warrant a language change.  The statistics in the Compatibility Issues
     section should help demonstrate the necessity of the changes that 
this PEP

     The next question was exactly how default variable expressions 
should be
     scoped.  By way of demonstration:

         a = 42
         def foo(b=a):
             a = 3.14

     Now, does the variable 'a' in the default expression for 'b' refer 
to the
     lexical variable 'a', or the local variable 'a'?  If it refers to a 
     variable, then this code is basically equivalent to:

         a = 42
         def foo(b=None):
             if b is None:
                 b = a
             a = 3.14

     in which case, 'a' is being referenced before it's been assigned to 
in the
     function, causing an UnboundLocalError.  The alternative is to have 
     treat 'a' within the function's body differently from the 'a' in the\
     default expression.  In this case, the code would behave as if it were:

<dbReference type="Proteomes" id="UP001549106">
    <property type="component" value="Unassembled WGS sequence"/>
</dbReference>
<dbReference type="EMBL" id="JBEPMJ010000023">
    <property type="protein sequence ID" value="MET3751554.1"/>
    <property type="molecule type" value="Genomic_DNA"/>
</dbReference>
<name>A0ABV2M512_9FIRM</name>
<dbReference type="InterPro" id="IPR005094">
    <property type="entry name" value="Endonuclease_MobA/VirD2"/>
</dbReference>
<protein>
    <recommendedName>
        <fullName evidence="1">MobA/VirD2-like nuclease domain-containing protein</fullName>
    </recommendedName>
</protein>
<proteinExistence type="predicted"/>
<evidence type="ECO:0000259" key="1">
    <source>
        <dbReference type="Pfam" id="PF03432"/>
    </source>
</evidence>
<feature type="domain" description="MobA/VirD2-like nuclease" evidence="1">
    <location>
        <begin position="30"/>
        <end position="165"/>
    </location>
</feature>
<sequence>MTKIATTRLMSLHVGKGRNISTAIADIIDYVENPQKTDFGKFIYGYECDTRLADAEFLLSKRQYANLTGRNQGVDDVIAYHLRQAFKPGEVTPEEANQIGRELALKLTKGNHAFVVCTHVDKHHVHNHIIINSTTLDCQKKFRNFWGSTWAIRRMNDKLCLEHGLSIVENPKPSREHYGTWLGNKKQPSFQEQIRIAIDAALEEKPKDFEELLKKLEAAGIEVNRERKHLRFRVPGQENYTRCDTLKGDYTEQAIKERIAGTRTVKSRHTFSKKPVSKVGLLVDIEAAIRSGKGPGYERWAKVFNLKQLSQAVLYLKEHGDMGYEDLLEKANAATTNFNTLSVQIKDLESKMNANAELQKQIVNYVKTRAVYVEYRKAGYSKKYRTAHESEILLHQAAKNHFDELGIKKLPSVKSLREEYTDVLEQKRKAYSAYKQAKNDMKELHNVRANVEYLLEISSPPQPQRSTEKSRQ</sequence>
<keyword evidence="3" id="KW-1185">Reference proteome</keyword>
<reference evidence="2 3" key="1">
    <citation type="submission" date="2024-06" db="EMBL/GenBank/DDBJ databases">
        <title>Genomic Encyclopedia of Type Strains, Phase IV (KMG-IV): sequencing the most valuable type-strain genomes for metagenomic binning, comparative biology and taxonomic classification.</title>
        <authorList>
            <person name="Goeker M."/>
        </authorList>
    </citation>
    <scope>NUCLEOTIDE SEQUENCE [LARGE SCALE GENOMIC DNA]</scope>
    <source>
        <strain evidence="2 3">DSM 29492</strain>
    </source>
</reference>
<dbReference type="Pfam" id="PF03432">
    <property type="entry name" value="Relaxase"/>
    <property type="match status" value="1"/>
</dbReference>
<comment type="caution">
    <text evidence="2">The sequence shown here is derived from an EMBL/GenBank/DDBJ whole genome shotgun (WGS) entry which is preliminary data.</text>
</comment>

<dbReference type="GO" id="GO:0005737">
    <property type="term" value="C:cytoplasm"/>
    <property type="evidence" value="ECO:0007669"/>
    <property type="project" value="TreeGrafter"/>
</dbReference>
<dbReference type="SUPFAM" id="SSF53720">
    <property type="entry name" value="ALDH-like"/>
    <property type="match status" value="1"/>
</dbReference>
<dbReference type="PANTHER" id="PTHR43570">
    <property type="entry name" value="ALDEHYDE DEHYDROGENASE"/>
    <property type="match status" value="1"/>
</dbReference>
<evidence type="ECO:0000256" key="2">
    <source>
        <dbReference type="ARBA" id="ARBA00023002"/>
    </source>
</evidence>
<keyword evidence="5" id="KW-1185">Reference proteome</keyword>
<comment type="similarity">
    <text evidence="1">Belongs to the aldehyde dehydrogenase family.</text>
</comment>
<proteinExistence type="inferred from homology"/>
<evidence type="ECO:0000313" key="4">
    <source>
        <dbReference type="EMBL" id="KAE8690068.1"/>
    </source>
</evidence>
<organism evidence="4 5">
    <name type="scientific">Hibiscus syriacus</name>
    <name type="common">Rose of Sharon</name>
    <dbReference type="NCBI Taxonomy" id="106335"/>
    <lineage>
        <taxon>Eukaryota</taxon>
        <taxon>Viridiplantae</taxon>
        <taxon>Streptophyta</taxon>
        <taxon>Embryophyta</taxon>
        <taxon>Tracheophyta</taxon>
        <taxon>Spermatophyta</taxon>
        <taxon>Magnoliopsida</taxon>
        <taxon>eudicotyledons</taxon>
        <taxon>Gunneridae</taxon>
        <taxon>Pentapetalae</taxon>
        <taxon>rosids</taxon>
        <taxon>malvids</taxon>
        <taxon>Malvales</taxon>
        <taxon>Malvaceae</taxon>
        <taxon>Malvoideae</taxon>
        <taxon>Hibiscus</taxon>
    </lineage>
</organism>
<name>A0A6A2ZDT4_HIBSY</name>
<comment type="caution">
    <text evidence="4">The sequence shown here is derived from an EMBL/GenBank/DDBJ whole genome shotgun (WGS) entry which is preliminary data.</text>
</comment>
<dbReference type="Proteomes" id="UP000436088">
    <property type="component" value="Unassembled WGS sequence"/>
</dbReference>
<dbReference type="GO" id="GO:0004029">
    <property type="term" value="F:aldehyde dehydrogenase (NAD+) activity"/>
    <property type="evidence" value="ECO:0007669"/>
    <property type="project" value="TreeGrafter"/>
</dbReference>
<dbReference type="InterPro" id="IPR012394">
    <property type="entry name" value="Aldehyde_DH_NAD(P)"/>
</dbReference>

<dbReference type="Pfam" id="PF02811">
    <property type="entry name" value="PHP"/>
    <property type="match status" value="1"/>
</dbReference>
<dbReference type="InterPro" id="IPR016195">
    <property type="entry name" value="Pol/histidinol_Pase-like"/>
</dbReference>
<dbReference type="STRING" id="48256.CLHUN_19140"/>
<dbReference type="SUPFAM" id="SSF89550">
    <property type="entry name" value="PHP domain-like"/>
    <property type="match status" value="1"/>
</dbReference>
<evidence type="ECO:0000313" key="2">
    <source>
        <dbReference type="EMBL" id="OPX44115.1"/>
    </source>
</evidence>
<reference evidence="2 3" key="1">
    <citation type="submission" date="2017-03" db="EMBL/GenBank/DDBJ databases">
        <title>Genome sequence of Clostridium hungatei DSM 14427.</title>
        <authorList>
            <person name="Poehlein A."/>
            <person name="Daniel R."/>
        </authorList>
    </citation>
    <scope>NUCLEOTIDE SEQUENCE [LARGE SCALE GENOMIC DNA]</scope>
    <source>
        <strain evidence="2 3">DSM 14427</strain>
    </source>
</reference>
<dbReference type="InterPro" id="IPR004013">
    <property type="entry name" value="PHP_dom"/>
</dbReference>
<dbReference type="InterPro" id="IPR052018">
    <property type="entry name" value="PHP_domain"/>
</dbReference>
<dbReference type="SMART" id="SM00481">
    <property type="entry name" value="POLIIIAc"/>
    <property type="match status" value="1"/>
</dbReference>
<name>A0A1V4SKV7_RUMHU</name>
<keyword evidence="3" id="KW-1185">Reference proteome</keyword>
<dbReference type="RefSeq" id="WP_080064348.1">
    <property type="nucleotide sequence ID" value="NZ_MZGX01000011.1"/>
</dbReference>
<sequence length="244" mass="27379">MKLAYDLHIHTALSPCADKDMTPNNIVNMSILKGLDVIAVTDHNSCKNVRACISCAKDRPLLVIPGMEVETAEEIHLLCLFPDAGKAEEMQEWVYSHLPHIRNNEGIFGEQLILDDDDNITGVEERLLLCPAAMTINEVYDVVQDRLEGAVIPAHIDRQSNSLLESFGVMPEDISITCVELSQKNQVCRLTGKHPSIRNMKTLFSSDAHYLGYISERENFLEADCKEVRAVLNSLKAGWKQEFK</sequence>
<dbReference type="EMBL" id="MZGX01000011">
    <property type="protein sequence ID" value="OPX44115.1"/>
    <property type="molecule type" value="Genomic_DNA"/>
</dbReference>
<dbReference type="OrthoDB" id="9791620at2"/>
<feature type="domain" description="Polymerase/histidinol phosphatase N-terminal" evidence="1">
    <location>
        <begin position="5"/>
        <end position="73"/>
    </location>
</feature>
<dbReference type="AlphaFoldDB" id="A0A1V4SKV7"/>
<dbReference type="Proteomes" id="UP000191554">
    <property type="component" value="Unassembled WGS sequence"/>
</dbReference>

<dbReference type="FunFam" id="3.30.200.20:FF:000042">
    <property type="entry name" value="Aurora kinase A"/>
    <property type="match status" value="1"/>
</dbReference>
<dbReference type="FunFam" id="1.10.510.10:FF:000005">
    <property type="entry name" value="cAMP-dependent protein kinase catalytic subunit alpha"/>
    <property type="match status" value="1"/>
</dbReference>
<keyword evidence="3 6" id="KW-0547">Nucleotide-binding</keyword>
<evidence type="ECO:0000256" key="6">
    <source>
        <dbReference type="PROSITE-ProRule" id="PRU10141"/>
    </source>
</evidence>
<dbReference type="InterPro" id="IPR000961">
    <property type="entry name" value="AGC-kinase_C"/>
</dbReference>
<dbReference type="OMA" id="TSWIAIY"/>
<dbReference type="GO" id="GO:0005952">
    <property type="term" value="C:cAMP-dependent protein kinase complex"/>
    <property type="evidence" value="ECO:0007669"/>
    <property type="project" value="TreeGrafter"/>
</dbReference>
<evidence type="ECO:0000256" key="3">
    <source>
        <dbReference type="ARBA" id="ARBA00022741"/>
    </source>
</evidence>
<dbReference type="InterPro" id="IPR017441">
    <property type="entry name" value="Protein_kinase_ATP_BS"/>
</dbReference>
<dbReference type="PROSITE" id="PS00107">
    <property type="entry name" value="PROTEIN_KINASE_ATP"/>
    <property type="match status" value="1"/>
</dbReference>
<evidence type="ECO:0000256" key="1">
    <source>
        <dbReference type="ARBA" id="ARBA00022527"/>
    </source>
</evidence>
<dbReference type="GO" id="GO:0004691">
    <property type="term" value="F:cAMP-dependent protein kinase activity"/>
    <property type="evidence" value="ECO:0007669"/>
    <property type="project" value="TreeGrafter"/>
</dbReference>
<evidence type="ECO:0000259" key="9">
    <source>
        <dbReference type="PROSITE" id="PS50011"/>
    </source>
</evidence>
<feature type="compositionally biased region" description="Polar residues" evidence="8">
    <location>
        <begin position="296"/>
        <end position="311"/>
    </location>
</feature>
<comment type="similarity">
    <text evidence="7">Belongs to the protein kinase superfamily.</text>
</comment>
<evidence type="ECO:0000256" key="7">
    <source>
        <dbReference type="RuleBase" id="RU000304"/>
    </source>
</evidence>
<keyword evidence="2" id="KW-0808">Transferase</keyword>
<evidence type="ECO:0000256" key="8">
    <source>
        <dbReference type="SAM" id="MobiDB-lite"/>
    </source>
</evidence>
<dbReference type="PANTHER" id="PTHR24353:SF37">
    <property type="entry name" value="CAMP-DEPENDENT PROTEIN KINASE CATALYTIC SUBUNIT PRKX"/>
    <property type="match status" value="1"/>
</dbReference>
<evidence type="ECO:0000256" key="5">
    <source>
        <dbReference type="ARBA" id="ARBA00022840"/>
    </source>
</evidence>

a = 42
         def foo(b=None):
             if b is None:
                 b = __a
             a = 3.14

     where __a indicates Python 'magically' treating it as a lexical 
     that is distinct from the local variable 'a'.  This would increase
     backward-compatibility, allowing you to use a lexical variable with the
     same name as a local variable as a default expression, which is more
     similar to Python's current behavior.  However, this would 
complicate the
     semantics of default expressions.  For simplicity's sake, this PEP
     endorses treating variables in default expressions as normal function
     variables.  Suggestions for dealing with the incompatibilities this 
     introduce are discussed later.


     The current semantics for default arguments are replaced by the 
         - Whenever a function is called, and the caller does not provide a
         value for a parameter with a default expression, the parameter's
         default expression is evaluated in the function's scope.  The
         resulting value is then assigned to a local variable in the
         function's scope with the same name as the parameter.
         - The default argument expressions are evaluated before the body
         of the function.
         - The evaluation of default argument expressions proceeds in the
         same order as that of the parameter list in the function's 
         - Variables in a default expression are be treated like normal
         function variables (i.e. global/lexical variables unless 
assigned to
         in the function).